Applicants this summer for the vacancy created by Justice Sullivan’s retirement were asked a number of questions about their jury trial experience and their views on the jury system. The standard application form asks applications to “[d]escribe the extent of [their] jury experience, if any.” This question appears rooted in the statutory criteria that require the Commission consider an applicant’s “type of legal practice, including experience and reputation as a trial lawyer or trial judge.” No one was asked directly why there are so few jury trials or if the paucity was a positive or negative thing.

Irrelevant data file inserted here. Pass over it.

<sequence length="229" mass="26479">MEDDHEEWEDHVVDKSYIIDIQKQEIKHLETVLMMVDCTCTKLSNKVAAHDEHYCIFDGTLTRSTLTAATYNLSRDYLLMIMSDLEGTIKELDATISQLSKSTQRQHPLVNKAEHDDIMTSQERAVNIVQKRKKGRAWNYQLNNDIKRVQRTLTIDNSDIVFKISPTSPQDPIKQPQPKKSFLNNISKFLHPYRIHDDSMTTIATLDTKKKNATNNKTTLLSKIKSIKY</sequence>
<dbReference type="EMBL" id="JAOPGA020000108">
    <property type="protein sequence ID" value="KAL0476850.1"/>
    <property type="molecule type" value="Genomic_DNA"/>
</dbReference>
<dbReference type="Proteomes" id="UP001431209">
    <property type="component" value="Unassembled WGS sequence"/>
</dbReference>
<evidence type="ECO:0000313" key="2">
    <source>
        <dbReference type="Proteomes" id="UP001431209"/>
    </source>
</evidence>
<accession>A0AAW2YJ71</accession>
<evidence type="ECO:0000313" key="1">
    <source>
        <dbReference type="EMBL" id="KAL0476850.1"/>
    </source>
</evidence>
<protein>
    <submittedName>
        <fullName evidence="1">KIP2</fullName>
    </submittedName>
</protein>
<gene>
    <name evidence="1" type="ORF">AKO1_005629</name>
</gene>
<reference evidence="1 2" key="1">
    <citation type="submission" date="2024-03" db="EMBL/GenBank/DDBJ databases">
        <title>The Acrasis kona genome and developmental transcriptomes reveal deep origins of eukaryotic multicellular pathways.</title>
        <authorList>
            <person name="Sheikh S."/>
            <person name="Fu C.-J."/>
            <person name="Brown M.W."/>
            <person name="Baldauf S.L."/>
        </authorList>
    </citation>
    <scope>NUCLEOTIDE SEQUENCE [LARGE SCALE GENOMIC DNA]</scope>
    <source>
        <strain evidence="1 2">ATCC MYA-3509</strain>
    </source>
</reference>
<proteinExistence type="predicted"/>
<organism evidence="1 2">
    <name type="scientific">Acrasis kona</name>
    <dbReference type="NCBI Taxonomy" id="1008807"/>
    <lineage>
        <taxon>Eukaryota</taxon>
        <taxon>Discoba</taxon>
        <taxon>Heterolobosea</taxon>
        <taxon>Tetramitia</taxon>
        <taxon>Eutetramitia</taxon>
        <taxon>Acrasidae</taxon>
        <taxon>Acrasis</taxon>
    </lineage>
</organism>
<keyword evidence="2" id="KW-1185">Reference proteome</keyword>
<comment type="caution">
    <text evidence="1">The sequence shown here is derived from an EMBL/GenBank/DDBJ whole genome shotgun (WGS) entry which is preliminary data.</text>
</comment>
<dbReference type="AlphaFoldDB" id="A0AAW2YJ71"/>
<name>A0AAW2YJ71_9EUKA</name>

The reasons for the decline in the civil realm are ably explored many places, including a 2004 empirical article about the “vanishing trial” by the Litigation Section of the ABA and a 2012 essay by U.S. District Judge James E. Gritzner. These include the rise of alternative dispute resolution, the cost of trials as cases become more complex and require more expensive experts, and “judge hostility to trials.”
The increasing number of cases resolved by summary judgment mentioned in some states would appear less applicable in Indiana. As summarized in a post this summer, Indiana’s summary judgment makes a grant of summary judgment more unlikely than under the federal standard.